3rd century – Inhabited by Alemannic tribes
6th century – Conquered by the Franks, who established tribal districts, otherwise known as “Gauen”
9th century – Under Charlemagne, earls were established to rule the Gauen
12th century – King Friedrich I became the ruler.
1214 – Ludwig of Bavaria, of the House of Wittelsbach, became ruler of the Palatinate, by marriage
1410 – Four sons of King Ruprecht III divided the region into four parts. Ludwig III, the eldest, received the Rheinpfalz
1508-1544 – King Ludwig V introduced Protestantism, although he himself remained Catholic
1618-1648 – Thirty Years War. At the start, the Pfalz was ruled by King Friedrich IV, leading supporter of the Evangelical Union. In 1622 Heidelberg was conquered and plundered, and the Pfalz turned over to Bavaria’s Duke Maximilian. Spinola of Spain then invaded the Pfalz. The plague hit at around the same time, wiping out as much as two-thirds of the population. The Thirty Years War established the right of three religions to exist: Catholic, Lutheran, and Calvinist.
1673-79 – War between the German Empire and France, in which the Pfalz had to pay 250,000 florin in war tax. (1683, Pietists emigrate, establish Germantown, PA)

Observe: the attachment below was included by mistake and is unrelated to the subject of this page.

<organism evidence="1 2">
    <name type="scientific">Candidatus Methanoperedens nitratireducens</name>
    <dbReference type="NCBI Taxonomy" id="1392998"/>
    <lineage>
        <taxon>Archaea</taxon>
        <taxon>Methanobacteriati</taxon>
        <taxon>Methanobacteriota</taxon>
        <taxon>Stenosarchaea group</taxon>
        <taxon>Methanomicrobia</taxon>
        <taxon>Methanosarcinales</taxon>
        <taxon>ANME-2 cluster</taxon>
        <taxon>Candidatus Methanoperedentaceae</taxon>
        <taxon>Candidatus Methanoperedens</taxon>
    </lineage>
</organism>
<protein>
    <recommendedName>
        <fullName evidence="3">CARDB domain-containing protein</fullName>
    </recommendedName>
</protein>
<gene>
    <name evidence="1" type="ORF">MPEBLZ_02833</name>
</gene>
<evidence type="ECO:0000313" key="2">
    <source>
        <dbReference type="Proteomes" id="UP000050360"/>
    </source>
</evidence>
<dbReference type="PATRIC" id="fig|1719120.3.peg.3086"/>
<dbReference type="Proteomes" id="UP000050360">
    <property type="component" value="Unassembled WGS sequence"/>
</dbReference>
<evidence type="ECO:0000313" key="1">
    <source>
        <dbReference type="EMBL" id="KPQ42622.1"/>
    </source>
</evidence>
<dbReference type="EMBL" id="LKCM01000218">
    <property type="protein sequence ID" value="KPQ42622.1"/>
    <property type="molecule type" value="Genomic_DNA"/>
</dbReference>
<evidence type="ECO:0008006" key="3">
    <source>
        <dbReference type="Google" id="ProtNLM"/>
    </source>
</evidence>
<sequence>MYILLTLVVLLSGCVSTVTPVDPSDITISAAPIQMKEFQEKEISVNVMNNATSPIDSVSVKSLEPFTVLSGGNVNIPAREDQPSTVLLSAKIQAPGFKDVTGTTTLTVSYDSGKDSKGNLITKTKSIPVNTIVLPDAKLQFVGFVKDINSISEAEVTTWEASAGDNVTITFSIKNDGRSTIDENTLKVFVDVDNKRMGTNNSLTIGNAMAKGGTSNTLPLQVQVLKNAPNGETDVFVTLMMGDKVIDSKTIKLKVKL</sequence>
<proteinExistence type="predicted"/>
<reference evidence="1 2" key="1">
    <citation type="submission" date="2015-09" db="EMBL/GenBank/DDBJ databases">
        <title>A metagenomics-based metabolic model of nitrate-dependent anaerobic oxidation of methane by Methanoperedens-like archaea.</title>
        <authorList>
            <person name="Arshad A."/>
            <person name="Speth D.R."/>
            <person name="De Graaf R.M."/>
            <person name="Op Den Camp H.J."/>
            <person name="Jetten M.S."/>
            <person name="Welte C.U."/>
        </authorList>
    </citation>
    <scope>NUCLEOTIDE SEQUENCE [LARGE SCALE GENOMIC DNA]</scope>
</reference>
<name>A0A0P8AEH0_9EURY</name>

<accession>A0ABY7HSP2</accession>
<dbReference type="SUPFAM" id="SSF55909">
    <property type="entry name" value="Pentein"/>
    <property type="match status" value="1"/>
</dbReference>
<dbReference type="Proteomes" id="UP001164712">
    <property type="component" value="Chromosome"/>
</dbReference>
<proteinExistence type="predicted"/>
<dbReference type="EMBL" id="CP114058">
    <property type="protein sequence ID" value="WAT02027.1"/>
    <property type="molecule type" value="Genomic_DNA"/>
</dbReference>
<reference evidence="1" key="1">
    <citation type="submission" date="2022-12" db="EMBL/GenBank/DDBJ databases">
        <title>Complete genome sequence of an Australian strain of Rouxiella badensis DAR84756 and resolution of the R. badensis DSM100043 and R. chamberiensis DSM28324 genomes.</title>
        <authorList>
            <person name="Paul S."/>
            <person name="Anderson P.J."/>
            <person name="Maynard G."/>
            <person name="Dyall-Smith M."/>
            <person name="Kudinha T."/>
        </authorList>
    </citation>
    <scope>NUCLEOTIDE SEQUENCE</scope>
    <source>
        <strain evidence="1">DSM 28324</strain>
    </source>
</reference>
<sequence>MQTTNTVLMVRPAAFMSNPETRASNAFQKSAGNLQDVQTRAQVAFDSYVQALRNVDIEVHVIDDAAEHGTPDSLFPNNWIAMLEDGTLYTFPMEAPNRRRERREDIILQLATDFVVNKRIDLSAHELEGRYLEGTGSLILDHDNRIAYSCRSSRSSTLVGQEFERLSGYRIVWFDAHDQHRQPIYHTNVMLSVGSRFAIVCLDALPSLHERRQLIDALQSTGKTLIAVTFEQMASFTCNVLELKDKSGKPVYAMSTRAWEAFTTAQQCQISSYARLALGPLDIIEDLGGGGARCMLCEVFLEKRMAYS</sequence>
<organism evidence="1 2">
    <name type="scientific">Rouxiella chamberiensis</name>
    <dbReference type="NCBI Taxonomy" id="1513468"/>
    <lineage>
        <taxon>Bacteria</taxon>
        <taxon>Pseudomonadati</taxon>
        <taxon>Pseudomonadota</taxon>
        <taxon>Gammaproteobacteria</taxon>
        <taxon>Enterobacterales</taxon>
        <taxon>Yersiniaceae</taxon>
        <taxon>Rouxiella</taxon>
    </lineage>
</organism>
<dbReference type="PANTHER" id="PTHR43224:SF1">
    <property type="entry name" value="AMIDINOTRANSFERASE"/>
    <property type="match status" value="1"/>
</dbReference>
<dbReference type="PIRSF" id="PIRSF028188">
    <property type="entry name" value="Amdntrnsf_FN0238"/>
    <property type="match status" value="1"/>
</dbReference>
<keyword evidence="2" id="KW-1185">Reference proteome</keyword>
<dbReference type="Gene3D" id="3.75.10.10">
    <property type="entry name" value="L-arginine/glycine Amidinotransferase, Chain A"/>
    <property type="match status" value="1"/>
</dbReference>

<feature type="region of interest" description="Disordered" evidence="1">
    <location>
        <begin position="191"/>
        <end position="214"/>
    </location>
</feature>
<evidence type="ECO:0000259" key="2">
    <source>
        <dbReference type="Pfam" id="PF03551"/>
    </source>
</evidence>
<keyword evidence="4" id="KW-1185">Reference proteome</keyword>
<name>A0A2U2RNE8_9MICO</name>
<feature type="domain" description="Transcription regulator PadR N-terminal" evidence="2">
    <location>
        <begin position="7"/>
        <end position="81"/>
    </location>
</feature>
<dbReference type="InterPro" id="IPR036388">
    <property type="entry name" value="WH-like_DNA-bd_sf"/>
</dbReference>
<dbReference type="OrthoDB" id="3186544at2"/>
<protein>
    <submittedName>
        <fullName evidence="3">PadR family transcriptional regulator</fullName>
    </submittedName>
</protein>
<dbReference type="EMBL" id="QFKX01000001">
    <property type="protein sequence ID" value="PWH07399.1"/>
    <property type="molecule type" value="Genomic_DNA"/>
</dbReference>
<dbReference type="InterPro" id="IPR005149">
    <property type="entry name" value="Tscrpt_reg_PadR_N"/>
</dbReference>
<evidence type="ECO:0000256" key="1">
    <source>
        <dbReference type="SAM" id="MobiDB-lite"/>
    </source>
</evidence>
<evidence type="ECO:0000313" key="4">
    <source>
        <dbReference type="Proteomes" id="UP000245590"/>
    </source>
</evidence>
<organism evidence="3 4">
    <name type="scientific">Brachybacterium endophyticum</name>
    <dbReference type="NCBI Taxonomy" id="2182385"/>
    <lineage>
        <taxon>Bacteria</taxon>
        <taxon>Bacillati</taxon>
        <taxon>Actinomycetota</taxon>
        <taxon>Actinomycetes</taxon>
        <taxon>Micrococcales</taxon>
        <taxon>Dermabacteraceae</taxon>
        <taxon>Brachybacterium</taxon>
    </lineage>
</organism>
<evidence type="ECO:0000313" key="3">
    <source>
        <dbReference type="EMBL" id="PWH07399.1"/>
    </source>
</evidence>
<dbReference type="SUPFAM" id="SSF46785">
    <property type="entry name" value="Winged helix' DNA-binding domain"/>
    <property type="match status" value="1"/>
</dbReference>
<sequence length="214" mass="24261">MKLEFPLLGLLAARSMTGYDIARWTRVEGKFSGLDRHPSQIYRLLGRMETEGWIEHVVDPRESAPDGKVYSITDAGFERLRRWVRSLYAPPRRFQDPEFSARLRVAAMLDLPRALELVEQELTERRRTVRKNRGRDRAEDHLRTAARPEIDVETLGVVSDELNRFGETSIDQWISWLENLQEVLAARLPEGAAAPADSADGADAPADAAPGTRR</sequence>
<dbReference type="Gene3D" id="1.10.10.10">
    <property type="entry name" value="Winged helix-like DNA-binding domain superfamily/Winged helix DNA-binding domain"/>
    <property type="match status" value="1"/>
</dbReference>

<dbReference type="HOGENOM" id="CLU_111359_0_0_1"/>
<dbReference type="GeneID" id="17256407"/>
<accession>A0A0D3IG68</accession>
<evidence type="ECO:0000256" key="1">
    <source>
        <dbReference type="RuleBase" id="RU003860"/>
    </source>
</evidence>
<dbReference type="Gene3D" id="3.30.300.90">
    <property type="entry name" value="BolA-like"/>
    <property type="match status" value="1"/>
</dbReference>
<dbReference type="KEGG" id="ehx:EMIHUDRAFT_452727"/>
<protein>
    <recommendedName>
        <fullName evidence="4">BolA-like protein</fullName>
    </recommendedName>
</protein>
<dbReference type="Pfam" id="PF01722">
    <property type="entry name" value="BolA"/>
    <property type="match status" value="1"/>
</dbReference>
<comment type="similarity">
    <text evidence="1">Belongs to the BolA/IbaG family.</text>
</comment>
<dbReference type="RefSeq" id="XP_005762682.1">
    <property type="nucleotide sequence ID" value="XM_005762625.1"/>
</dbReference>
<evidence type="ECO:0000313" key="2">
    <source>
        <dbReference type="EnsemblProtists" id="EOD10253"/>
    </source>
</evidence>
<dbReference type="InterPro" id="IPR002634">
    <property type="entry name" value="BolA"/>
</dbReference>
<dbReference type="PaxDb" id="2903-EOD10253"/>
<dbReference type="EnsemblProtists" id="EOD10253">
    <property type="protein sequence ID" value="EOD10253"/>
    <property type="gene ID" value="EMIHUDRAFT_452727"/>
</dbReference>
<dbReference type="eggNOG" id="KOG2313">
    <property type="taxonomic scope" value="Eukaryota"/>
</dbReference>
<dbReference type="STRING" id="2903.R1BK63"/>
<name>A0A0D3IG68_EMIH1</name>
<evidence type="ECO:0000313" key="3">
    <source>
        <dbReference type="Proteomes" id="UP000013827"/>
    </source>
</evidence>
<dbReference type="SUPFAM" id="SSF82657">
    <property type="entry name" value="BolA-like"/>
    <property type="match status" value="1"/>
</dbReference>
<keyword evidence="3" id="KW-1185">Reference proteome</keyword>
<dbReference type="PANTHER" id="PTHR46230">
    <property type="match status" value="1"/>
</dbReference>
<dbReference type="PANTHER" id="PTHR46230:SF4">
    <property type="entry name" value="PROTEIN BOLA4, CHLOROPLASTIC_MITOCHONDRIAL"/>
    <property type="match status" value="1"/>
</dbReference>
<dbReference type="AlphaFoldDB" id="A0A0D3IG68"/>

1688 – War of the League of Augsburg. King Louis XIV of France invaded and burned most of the region to the ground.
1697 – Treaty of Rijswik made the State Church Catholic, although Catholics were outnumbered 5 to 1.
1705 – Calvinist and Lutheran churches re-established.
1707 – Palatinate destroyed in the Spanish War of Succession. (1708 – another emigration led by Joshua von Kocherthal, many of whom settled in Neuberg on the Hudson River.)
1742 – The Palatinate grew and prospered in trade, agriculture, arts, and science.
1799 – France moved in to occupy the Palatinate, Napoleon officially took the region over in 1801.
1815 – Paris Peace Treaty gives the Palatinate to Bavaria. Thirteen districts were created: Bergzabern, Frankenthal, Germersheim, Homburg, Kaiserslautern, Kirchheimbolanden, Kusel, Landau, Ludwigshafen, Neustadt, Pirmasens, Speier, Zweibruecken
1832 – Hambacher Festival – enormous gathering of peasants and intellecuals from all over Europe at Hambach Castle to advocate for a democracy – the tricolor black, red and gold flag was first flown. The rulers quickly put down the movement, and forbid political assemblies.
1849 – Democratic Revolution of 1848 crushed by Prussia and Bavaria (prompting a wave of emigration from the region)
1871 – The Palatinate joins the united German Empire.

There are many twists and turns in between, but were I to include them, this history would not be brief. Not at all. When I visited the Palatinate a little over a year ago, a member of the Bad Dürkheim history club noted they had suffered more than 20 wars between 1610 and 1850. No wonder the Spätlese (late harvest wines) are so popular — no doubt they take off the edge. These days, the people of the Palatinate are a fun-loving people, in a fertile, enchanting land.